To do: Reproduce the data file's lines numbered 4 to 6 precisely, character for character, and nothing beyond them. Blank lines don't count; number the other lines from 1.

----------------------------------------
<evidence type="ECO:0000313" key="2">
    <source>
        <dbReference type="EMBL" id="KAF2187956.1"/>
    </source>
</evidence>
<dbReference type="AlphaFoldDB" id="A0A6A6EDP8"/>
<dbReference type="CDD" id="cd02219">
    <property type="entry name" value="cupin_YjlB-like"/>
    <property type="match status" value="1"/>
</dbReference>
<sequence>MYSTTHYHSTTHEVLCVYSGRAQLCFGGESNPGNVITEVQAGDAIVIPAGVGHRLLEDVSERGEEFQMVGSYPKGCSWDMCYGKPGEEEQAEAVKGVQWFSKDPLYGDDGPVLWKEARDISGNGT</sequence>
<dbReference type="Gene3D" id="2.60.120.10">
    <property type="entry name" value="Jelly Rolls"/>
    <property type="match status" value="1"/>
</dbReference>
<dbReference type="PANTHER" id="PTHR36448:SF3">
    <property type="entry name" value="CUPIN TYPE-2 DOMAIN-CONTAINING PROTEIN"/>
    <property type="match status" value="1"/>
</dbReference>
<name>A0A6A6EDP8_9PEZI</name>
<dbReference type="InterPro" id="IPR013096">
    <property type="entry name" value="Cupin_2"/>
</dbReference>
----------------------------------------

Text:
    </source>
</evidence>
<dbReference type="AlphaFoldDB" id="A0A6A6EDP8"/>